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"Verses and Voluntaries"

William Whitehead, organ

rec: Sept 20 - 21, 2010, London, St George's Church, Southall
Regent - REGCD366 ( 2011) (68'25")
Liner-notes: E
Cover & track-list

anon: Trumpet Voluntary in D [4]; Verse in g minor; Thomas Augustine ARNE (1710-1778): Concerto No. 1 in C (allegro) [5]; John BLOW (1648/49-1708): [Verse] in D; Voluntary in d minor [For the Cornet Stop]; Maurice GREENE (1696-1755), arr William WHITEHEAD: Overture to Phoebe, arr for organ; Philip HART (1674-1749): Fugue in F [1]; Johann Christoph PEPUSCH (1667-1752): Voluntary in C (Largo; Flute; Slow - Diapasons; Sexquealter; The Twelfth; Slow - Diapasons; Trumpet; [Full Organ]); Henry PURCELL (1659-1695): Voluntary in G (Z 720); Voluntary in d minor (version for single organ) (Z 718); Thomas ROSEINGRAVE (1690/91-1766): Fugue I in f minor [2]; Voluntary IV in g minor [2]; Voluntary VIII in g minor [2]; William WALOND (1719-1768): [Trumpet] Voluntary IV in D, op. 2,4 [3]

Sources: [1] Philip Hart, Fugues for the organ or harpsichord with lessons for the harpsichord, 1704; [2] Thomas Roseingrave, Voluntarys and Fugues made on purpose for the organ or harpsichord, c1728; [3] William Walond, Ten voluntaries for the organ or harpsichord, op. 2, 1758; [4] various, Ten select voluntaries for the organ ..., c1780; [5] Thomas Augustine Arne, Six Organ Concerti, 1793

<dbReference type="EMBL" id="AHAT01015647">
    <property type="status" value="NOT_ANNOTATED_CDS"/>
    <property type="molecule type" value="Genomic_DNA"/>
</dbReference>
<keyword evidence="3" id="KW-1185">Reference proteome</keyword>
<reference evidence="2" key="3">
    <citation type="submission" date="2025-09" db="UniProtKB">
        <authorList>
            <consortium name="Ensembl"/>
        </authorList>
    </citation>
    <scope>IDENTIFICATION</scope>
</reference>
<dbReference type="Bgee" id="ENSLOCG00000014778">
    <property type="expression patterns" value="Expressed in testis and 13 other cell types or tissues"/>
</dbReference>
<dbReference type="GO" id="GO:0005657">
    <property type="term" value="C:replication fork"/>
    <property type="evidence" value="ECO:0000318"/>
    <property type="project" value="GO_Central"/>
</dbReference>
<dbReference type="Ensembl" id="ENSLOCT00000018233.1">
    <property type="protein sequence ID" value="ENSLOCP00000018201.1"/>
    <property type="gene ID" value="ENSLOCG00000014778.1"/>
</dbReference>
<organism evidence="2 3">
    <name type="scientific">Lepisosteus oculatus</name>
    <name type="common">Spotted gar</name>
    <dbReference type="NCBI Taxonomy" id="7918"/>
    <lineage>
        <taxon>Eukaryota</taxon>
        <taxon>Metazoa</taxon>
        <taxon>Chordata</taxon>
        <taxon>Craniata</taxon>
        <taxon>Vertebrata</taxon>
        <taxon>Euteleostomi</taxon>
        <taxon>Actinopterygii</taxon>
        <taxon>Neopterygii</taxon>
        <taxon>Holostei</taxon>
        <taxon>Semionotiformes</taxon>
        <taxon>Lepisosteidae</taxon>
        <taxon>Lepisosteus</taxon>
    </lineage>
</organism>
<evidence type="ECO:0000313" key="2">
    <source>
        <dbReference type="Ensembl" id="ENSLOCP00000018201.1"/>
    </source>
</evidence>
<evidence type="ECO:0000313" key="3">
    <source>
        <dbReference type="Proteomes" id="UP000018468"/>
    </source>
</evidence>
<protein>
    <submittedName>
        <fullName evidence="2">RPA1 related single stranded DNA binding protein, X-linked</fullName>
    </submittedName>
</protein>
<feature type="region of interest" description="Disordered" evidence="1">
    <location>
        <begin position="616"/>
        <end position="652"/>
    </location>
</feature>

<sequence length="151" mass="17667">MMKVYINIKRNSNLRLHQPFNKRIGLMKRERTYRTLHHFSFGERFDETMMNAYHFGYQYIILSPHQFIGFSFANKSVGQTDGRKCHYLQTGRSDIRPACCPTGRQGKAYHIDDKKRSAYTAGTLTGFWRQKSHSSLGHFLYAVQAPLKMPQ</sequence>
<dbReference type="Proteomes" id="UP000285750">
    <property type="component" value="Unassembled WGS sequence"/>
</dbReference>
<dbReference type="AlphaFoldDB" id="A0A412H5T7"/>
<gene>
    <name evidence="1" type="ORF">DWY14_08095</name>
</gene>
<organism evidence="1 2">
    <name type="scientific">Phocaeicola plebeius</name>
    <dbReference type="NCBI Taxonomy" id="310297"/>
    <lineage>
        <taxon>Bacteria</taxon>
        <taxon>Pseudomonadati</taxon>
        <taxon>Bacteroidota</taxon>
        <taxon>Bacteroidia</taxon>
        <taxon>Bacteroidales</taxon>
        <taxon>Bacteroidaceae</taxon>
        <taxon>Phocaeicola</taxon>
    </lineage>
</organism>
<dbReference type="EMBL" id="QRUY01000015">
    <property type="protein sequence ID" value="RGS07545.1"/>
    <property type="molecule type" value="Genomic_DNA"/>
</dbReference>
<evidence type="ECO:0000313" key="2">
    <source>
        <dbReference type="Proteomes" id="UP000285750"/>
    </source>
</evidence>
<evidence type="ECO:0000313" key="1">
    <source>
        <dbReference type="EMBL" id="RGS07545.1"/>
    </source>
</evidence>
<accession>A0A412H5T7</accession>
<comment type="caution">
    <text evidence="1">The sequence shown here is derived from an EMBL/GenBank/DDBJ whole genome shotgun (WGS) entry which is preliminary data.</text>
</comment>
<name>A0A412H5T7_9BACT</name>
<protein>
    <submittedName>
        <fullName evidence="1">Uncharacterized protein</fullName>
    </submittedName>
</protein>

In England few organs from before the 19th century have been preserved, in comparison to the European mainland. One of the reasons could be that most organs of the 17th and 18th century were relatively small, with only one manual and without a pedal. Such instruments were unsuitable for the liturgical practice of the 19th century. As a result in many churches new, much larger instruments were built, in the tradition of the French symphonic organ. Considering the small number of historical organs it is important to preserve and restore those which have survived. This disc presents a very fine specimen of English organ-building of the early 18th century.